Google is a behemoth not just in the tech world, but also throughout most industries. It is no longer just a search engine; it is a company that provides us the fastest Internet connection, self-driving cars, promotes space travel, pharmaceuticals ,and the list goes on. One of Google’s greatest weapons in fighting off potential threats to its vast empire, though, isn’t a product. It’s an incredibly deep pocket.
Google dominates not only in the U.S. but in Europe, as well, with about 90 percent of the EU market in their hands. Recently, Europe has begun several separate antitrust investigations into not only Google’s search engine but also its Android operating system. The company has been accused of abusing its market dominance, and if found guilty Google could be forced to break up its monopoly and face fines of as much as $4 billion.
In its defense, Google has deployed a vast army of politicians and lobbyists to help defend itself in its fight against Europe’s antitrust case, as reported by The Guardian on Dec. 17. A series of incriminating letters exposes 12 U.S Congressmen who received funding for their campaigns from Google in exchange for leaning on members of the European parliament to vote against any antitrust efforts that would “ultimately undermine the free market”.
Google is using persuasive tactics to drop the case. The company’s own co-founder Larry Page met personally with Jose Manual Barroso (at the time, Barroso was the president overseeing the antitrust case), at Google headquarters in California, even when he was specifically told not to discuss it. Google has also been paying for university and think-tank studies to support its public policy objectives.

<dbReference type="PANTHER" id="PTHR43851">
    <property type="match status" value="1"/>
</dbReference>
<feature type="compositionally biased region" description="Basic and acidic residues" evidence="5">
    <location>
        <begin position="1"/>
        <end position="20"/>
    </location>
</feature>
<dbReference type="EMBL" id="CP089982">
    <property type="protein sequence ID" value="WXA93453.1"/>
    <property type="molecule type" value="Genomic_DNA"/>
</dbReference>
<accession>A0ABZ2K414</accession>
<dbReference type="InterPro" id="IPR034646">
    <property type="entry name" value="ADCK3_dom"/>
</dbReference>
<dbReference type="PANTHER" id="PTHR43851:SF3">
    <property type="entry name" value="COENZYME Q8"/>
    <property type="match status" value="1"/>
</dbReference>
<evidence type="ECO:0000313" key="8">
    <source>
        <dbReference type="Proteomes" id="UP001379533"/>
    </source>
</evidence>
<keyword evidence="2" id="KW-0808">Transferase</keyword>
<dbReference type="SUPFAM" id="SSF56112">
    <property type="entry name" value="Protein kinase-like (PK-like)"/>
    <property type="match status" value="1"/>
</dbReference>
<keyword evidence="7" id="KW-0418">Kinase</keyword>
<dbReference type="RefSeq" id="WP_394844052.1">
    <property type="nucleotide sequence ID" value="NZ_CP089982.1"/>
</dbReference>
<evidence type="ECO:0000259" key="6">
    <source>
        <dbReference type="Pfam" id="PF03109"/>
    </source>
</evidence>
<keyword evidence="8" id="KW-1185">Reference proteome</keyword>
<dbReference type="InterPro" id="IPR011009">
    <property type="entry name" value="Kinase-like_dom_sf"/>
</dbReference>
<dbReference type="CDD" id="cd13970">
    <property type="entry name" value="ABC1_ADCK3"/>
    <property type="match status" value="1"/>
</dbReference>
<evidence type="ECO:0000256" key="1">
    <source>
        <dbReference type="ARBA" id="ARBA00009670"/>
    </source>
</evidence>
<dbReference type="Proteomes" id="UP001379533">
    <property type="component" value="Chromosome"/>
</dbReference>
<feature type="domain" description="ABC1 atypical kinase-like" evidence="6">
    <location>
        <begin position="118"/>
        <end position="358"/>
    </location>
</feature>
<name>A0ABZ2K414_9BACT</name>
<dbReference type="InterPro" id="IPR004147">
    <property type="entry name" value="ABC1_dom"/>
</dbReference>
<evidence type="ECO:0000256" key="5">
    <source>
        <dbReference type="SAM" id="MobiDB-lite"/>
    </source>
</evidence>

These tactics have worked incredibly well for them in the United States, where they were able to have an antitrust case dropped by the Federal Trade Commission in 2013, using their influence in Washington. In 2014 Google spent more than $4 million on lobbying efforts alone in the city of Brussels, outspending almost any other company except for one:, Microsoft.
Microsoft seems intent on seeing Europe follow through with the antitrust case, and is using its own deep pockets to combat Google’s efforts. Microsoft, itself having has already paid overmore than $3 billion in similar European antitrust cases, and seems to want to make sure Google is treated fairly. The company is using its own deep pockets to combat Google’s efforts, and seems intent on seeing Europe follow through with the antitrust case.
So far the Google’s exhaustive efforts have done nothing to stop Europe’s long running antitrust investigation, and the EU has made it clear that they will continue to pursue Google and recently announced holding company, Alphabet.